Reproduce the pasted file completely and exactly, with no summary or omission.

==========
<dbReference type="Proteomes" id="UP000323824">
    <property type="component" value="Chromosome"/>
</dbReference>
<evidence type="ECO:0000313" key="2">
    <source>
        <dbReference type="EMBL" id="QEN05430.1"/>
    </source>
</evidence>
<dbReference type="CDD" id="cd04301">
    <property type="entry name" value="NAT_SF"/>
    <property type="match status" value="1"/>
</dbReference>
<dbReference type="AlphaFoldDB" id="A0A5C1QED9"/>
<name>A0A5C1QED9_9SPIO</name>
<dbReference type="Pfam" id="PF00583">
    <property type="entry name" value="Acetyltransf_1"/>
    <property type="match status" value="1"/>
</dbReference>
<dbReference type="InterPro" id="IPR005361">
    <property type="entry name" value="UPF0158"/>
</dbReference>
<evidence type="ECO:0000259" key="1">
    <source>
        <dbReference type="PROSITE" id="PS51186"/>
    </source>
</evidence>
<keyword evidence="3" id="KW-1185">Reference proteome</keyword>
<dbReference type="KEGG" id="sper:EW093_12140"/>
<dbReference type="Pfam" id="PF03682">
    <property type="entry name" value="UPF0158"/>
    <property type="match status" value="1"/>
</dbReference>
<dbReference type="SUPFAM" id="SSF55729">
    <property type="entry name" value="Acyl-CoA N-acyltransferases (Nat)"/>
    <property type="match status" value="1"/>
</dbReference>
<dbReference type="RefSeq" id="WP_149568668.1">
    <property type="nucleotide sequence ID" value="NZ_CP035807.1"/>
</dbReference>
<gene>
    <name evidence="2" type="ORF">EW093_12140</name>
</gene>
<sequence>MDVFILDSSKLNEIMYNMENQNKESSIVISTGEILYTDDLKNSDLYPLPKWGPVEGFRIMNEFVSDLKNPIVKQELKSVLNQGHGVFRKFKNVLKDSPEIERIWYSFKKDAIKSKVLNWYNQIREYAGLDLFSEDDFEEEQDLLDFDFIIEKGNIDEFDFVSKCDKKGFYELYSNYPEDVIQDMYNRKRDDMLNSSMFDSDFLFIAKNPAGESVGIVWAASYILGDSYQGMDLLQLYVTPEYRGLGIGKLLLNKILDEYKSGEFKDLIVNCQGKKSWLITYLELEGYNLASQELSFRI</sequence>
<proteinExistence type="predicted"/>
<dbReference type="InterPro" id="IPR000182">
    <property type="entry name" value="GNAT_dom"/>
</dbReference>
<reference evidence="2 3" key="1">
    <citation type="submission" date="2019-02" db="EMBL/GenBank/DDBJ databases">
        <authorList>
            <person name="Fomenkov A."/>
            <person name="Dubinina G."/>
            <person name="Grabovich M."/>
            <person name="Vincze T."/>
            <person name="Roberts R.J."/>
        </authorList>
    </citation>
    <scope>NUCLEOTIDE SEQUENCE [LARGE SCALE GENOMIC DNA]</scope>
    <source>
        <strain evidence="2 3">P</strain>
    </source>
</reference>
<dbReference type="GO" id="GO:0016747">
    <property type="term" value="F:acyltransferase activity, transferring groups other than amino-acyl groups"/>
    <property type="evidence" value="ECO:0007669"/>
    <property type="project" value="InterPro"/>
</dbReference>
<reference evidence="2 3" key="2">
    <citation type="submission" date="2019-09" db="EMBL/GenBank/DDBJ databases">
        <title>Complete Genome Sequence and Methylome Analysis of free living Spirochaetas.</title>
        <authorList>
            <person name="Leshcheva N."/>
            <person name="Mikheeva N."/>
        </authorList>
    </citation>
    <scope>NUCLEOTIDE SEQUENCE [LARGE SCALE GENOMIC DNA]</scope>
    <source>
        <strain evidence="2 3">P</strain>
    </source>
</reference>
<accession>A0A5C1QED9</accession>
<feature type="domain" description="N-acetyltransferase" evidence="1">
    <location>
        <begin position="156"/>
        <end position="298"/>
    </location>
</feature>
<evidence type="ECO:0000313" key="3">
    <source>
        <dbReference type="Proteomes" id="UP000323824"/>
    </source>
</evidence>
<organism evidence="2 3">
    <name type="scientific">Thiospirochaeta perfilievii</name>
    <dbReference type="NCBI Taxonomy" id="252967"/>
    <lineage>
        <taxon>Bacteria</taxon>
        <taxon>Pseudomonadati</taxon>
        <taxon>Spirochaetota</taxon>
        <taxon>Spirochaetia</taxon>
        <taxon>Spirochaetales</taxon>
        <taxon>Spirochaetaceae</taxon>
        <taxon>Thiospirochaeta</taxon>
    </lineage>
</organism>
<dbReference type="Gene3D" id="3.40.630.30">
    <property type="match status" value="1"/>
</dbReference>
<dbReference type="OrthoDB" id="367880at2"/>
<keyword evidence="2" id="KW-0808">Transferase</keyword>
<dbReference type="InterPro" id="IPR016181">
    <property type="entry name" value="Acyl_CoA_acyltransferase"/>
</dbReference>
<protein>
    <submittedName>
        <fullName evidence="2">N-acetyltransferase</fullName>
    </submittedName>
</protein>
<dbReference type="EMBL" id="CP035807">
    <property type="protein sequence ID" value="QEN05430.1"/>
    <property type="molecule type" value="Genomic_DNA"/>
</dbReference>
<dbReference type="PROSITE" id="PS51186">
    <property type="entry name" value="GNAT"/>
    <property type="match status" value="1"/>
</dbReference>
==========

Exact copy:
<dbReference type="Proteomes" id="UP000323824">
    <property type="component" value="Chromosome"/>
</dbReference>
<evidence type="ECO:0000313" key="2">
    <source>
        <dbReference type="EMBL" id="QEN05430.1"/>
    </source>
</evidence>
<dbReference type="CDD" id="cd04301">
    <property type="entry name" value="NAT_SF"/>
    <property type="match status" value="1"/>
</dbReference>
<dbReference type="AlphaFoldDB" id="A0A5C1QED9"/>
<name>A0A5C1QED9_9SPIO</name>
<dbReference type="Pfam" id="PF00583">
    <property type="entry name" value="Acetyltransf_1"/>
    <property type="match status" value="1"/>
</dbReference>
<dbReference type="InterPro" id="IPR005361">
    <property type="entry name" value="UPF0158"/>
</dbReference>
<evidence type="ECO:0000259" key="1">
    <source>
        <dbReference type="PROSITE" id="PS51186"/>
    </source>
</evidence>
<keyword evidence="3" id="KW-1185">Reference proteome</keyword>
<dbReference type="KEGG" id="sper:EW093_12140"/>
<dbReference type="Pfam" id="PF03682">
    <property type="entry name" value="UPF0158"/>
    <property type="match status" value="1"/>
</dbReference>
<dbReference type="SUPFAM" id="SSF55729">
    <property type="entry name" value="Acyl-CoA N-acyltransferases (Nat)"/>
    <property type="match status" value="1"/>
</dbReference>
<dbReference type="RefSeq" id="WP_149568668.1">
    <property type="nucleotide sequence ID" value="NZ_CP035807.1"/>
</dbReference>
<gene>
    <name evidence="2" type="ORF">EW093_12140</name>
</gene>
<sequence>MDVFILDSSKLNEIMYNMENQNKESSIVISTGEILYTDDLKNSDLYPLPKWGPVEGFRIMNEFVSDLKNPIVKQELKSVLNQGHGVFRKFKNVLKDSPEIERIWYSFKKDAIKSKVLNWYNQIREYAGLDLFSEDDFEEEQDLLDFDFIIEKGNIDEFDFVSKCDKKGFYELYSNYPEDVIQDMYNRKRDDMLNSSMFDSDFLFIAKNPAGESVGIVWAASYILGDSYQGMDLLQLYVTPEYRGLGIGKLLLNKILDEYKSGEFKDLIVNCQGKKSWLITYLELEGYNLASQELSFRI</sequence>
<proteinExistence type="predicted"/>
<dbReference type="InterPro" id="IPR000182">
    <property type="entry name" value="GNAT_dom"/>
</dbReference>
<reference evidence="2 3" key="1">
    <citation type="submission" date="2019-02" db="EMBL/GenBank/DDBJ databases">
        <authorList>
            <person name="Fomenkov A."/>
            <person name="Dubinina G."/>
            <person name="Grabovich M."/>
            <person name="Vincze T."/>
            <person name="Roberts R.J."/>
        </authorList>
    </citation>
    <scope>NUCLEOTIDE SEQUENCE [LARGE SCALE GENOMIC DNA]</scope>
    <source>
        <strain evidence="2 3">P</strain>
    </source>
</reference>
<dbReference type="GO" id="GO:0016747">
    <property type="term" value="F:acyltransferase activity, transferring groups other than amino-acyl groups"/>
    <property type="evidence" value="ECO:0007669"/>
    <property type="project" value="InterPro"/>
</dbReference>
<reference evidence="2 3" key="2">
    <citation type="submission" date="2019-09" db="EMBL/GenBank/DDBJ databases">
        <title>Complete Genome Sequence and Methylome Analysis of free living Spirochaetas.</title>
        <authorList>
            <person name="Leshcheva N."/>
            <person name="Mikheeva N."/>
        </authorList>
    </citation>
    <scope>NUCLEOTIDE SEQUENCE [LARGE SCALE GENOMIC DNA]</scope>
    <source>
        <strain evidence="2 3">P</strain>
    </source>
</reference>
<accession>A0A5C1QED9</accession>
<feature type="domain" description="N-acetyltransferase" evidence="1">
    <location>
        <begin position="156"/>
        <end position="298"/>
    </location>
</feature>
<evidence type="ECO:0000313" key="3">
    <source>
        <dbReference type="Proteomes" id="UP000323824"/>
    </source>
</evidence>
<organism evidence="2 3">
    <name type="scientific">Thiospirochaeta perfilievii</name>
    <dbReference type="NCBI Taxonomy" id="252967"/>
    <lineage>
        <taxon>Bacteria</taxon>
        <taxon>Pseudomonadati</taxon>
        <taxon>Spirochaetota</taxon>
        <taxon>Spirochaetia</taxon>
        <taxon>Spirochaetales</taxon>
        <taxon>Spirochaetaceae</taxon>
        <taxon>Thiospirochaeta</taxon>
    </lineage>
</organism>
<dbReference type="Gene3D" id="3.40.630.30">
    <property type="match status" value="1"/>
</dbReference>
<dbReference type="OrthoDB" id="367880at2"/>
<keyword evidence="2" id="KW-0808">Transferase</keyword>
<dbReference type="InterPro" id="IPR016181">
    <property type="entry name" value="Acyl_CoA_acyltransferase"/>
</dbReference>
<protein>
    <submittedName>
        <fullName evidence="2">N-acetyltransferase</fullName>
    </submittedName>
</protein>
<dbReference type="EMBL" id="CP035807">
    <property type="protein sequence ID" value="QEN05430.1"/>
    <property type="molecule type" value="Genomic_DNA"/>
</dbReference>
<dbReference type="PROSITE" id="PS51186">
    <property type="entry name" value="GNAT"/>
    <property type="match status" value="1"/>
</dbReference>